Why a history of family violence is a community risk

Fiona McCormack, CEO Domestic Violence Victoria
Jacqui Watt, CEO No to Violence/Men’s Referral Service

Thursday 26 January 2017

As the horror of the Bourke Street mall rampage was starting to sink in late that Friday afternoon, reports emerged that the driver was well known to police for, among other things, his history of family violence. Those words were chilling for those affected by family violence and workers in the sector. There is emerging evidence that the use of violence against family members can be a red flag for violence in the public sphere.  The Lindt Café, the truck attack in Nice, the Orlando nightclub attack, and now this tragedy in Melbourne, are a reflection of this.

The Coroner has begun piecing together a full understanding of the background to this terrible event and there will be many complex factors involved. Media reports indicate that mental illness; drug use and criminality are all part of the driver’s history. Rightly, questions will be asked about how different services and systems could have acted to prevent this from happening. It will be a hard task to unpack which elements in this history is ‘the cause’.

Not all people with a mental illness are violent. Nor are all people who use drugs or criminals. But all perpetrators with a history of family violence regularly choose to use violence against those closest to them. For that reason, family violence should be considered to be a serious warning sign of violent behaviour, irrespective of other factors such as mental illness or drug use. And we need systems and services that can respond to it accordingly.

While not all perpetrators of family violence go on to commit horrendous violence against the public – in fact many only ever use violence behind the closed doors of the family home – specialist family violence services that work with victims and perpetrators recognise the pattern of violence. They know that without intervention, the perpetrator’s violence will escalate. Their assaults will occur more often, become more violent and their behaviour more controlling. The risk to their victims increases dramatically. Perpetrators of family violence have many of the same characteristics of those who commit public violence. They act out of a similar sense of entitlement, retribution and self-importance. They lack empathy and compassion for their victims and others. They choose threats and violence to control their environment and to get their own way.

The evidence shows that ‘swift and certain’ justice interventions are the most effective response to perpetrators of family violence. This means that police and courts are able to deliver immediate and serious punishment, including jail time, before the violence escalates to a dangerously high level. Other interventions, such as individual counselling and men’s behaviour change programs, work best when perpetrators can promptly get the support they need to stop their violence.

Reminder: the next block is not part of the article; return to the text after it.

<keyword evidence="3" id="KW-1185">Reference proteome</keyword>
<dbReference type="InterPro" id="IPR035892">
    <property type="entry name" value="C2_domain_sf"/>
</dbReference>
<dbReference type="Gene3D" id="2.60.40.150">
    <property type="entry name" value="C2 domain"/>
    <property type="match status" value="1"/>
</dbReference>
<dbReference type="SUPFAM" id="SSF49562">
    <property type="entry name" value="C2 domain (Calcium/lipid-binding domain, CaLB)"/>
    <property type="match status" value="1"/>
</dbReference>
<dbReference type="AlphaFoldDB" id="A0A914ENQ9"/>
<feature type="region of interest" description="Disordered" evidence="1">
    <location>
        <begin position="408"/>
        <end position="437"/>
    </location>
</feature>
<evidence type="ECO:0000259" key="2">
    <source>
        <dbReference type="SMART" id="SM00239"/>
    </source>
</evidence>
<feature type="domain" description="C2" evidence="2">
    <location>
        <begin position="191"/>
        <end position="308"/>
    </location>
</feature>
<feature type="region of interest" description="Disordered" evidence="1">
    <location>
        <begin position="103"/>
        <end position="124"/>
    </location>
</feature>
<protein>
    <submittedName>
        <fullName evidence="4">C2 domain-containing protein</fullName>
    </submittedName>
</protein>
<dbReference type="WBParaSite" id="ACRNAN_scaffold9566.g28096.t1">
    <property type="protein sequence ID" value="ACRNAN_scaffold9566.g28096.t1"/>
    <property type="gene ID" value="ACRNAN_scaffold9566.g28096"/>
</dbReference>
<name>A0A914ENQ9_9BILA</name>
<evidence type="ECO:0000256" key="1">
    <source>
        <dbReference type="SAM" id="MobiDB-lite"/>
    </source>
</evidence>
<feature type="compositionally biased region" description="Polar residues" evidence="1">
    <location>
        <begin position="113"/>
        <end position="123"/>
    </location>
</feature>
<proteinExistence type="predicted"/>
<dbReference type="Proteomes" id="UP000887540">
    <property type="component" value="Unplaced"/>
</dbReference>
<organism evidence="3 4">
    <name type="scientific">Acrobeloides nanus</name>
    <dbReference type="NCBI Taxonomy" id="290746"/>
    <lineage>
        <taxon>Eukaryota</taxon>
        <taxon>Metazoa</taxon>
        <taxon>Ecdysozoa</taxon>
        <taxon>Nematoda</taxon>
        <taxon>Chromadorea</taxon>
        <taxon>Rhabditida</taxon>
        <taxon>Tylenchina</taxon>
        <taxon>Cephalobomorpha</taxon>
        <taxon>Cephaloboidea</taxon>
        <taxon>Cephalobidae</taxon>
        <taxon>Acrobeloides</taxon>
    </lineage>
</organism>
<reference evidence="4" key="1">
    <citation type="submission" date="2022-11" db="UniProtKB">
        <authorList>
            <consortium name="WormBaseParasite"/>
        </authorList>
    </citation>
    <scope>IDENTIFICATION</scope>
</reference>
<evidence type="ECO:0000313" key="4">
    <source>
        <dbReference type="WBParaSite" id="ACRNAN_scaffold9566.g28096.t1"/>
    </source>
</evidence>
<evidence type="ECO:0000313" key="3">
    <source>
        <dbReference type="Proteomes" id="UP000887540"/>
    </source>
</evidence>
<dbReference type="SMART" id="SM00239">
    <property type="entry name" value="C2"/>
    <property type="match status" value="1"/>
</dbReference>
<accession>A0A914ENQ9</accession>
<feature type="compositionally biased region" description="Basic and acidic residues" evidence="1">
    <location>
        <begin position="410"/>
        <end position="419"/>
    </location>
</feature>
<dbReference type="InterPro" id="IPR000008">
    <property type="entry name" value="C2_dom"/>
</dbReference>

The police, courts and other key workers must be able to collect and share information about perpetrators of family violence in real time. This must include the number, severity and location of incidents as well as other related data about mental illness and use of alcohol and other drugs. Access to this critical information would enable perpetrators to be continuously monitored, triggering system-wide alerts and interventions to prevent serious harms occurring.

This is not new. The Royal Commission into Family Violence in Victoria highlighted all these important issues. It recommended sweeping changes to improve the way this state responds to family violence and the Andrews Government has committed to implementing them all. But it will take time to build the workforces, set up the laws and information sharing technologies and set up and resource the service systems.

In the meantime, Friday’s Bourke St Mall tragedy demonstrates how urgent it is that our systems – police, courts, corrections, specialist family violence services for victims and perpetrators as well as mental health and alcohol and drug services – are all resourced to play their part in holding perpetrators accountable for their use of family violence.

No one knows if this would have prevented the Bourke Street tragedy. But if police and others recognised a person with a history of family violence as a potential high risk to the community, this could pave the way for a range of effective inventions to monitor and stop his use of violence.